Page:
Medicine and the Five Senses

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Cambridge University Press, Feb 26, 1993 - Medical - 331 pages
From the days of Hippocratic 'bedside medicine' to the advent of the CAT scanner, doctors have always relied on their senses in diagnosing and treating disease. Medical education, from the apprenticeship, to the rise of the laboratory, has sought to train the senses of students who must act like medical detectives. At the same time, debate since antiquity has pondered the hierarchy of the senses - from noble vision to baser touch and smell. From the rise of medical and, particularly, anatomical illustration in the Renaissance, doctors have been concerned about the relationship between image and reality. This richly-illustrated collection of essays explores many facets of these themes. They range widely over time and space and shed much new light on medical perceptions and the cultural dimensions of the healing arts.
 

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Could very well be intersting the senses are fun to learn about.

Contents

the methods of a medical detective
7
Sensory perception and its metaphors in the time of Richard
17
The manifest and the hidden in the Renaissance clinic
40
smell and its significance in medicine from anti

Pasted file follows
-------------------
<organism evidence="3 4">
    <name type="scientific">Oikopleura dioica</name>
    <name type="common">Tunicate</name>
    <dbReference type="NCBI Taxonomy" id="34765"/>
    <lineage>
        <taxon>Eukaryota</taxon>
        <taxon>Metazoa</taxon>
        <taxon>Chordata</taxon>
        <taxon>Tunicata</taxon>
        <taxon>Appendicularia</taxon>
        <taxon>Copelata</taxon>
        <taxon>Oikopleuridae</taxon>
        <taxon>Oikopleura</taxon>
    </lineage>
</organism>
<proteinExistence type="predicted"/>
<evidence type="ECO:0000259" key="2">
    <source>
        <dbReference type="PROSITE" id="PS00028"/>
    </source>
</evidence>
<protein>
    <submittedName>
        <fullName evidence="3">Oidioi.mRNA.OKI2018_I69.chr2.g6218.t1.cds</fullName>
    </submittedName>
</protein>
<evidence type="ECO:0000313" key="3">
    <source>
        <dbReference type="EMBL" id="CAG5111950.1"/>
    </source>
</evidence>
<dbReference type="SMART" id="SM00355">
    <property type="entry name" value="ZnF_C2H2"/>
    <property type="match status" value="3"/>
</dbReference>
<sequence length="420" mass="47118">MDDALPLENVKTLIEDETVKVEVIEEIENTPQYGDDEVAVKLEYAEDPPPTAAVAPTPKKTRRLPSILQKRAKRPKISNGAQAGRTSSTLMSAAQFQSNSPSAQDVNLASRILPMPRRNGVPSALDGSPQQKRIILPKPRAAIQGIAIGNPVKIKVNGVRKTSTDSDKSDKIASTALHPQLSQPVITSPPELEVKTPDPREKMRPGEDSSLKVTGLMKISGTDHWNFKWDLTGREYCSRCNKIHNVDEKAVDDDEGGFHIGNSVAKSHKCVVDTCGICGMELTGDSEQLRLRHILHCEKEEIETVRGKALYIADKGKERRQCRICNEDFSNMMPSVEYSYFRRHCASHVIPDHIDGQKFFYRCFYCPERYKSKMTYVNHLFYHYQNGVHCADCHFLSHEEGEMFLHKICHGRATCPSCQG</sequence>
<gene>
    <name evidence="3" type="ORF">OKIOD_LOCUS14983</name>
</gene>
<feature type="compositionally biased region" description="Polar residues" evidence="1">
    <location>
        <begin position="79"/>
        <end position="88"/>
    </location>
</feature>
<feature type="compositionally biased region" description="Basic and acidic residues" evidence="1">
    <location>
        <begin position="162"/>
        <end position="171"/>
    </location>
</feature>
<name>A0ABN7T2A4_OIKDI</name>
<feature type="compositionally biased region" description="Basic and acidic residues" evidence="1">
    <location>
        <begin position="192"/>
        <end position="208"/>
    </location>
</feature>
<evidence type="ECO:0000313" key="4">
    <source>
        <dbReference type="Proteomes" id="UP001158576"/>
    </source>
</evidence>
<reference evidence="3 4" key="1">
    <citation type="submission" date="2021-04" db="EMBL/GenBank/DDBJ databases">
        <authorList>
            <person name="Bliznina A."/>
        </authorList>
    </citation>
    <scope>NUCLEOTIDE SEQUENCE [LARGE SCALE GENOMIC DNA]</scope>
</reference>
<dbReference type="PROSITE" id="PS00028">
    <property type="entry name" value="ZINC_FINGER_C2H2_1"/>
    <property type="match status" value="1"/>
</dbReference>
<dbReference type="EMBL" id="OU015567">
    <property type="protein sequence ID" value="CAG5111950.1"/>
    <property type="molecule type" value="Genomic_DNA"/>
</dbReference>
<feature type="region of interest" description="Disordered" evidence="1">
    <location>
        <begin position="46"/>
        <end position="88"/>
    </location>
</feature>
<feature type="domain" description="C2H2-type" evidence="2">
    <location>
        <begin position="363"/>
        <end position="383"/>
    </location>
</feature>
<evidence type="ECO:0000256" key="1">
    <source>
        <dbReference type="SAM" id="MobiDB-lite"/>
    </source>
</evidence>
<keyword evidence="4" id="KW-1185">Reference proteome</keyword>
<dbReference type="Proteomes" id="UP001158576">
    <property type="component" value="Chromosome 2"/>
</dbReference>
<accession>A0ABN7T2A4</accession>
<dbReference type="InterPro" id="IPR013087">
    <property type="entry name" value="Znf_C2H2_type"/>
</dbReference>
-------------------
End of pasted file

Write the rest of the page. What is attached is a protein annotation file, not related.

61
contrasting attitudes towards observational
69
looking and learning in some anatomical
85
The introduction of percussion and stethoscopy to early nine
134
students teachers and medical rhetoric
154
The rise of physical examination
179
Touch sexuality and disease
198
Sense and sensibility in late nineteenthcentury surgery
225
Training the senses training the mind
244
Technology and the use of the senses in twentiethcentury
262
Index
324
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About the author (1993)

Roy Sydney Porter was born December 31, 1946. He grew up in a south London working class home. He attended Wilson's Grammar School, Camberwell, and won an unheard of scholarship to Cambridge. His starred double first in history at Cambridge University (1968) led to a junior research fellowship at his college, Christ's, followed by a teaching post at Churchill College, Cambridge. His Ph.D. thesis, published as The Making Of Geology (1977), became the first of more than 100 books that he wrote or edited. Porter was a Fellow and Director of Studies in History at Churchill College, Cambridge from 1972 to 1979; Dean from 1977 to 1979; Assistant Lecturer in European History at Cambridge University from 1974 to 1977, Lecturer from 1977 to 1979. He joined the Wellcome Institute fot the History of Medicine in 1979 where he was a Senior Lecturer from 1979 to 1991, a Reader from 1991 to 1993, and finally a Professor in the Social History of Medicine from 1993 to 2001. Porter was Elected a fellow of the British Academy in 1994, and he was also made an honorary fellow by both the Royal College of Physicians and the Royal College of Psychiatrists. Roy Porter died March 4, 2002, at the age of 55.

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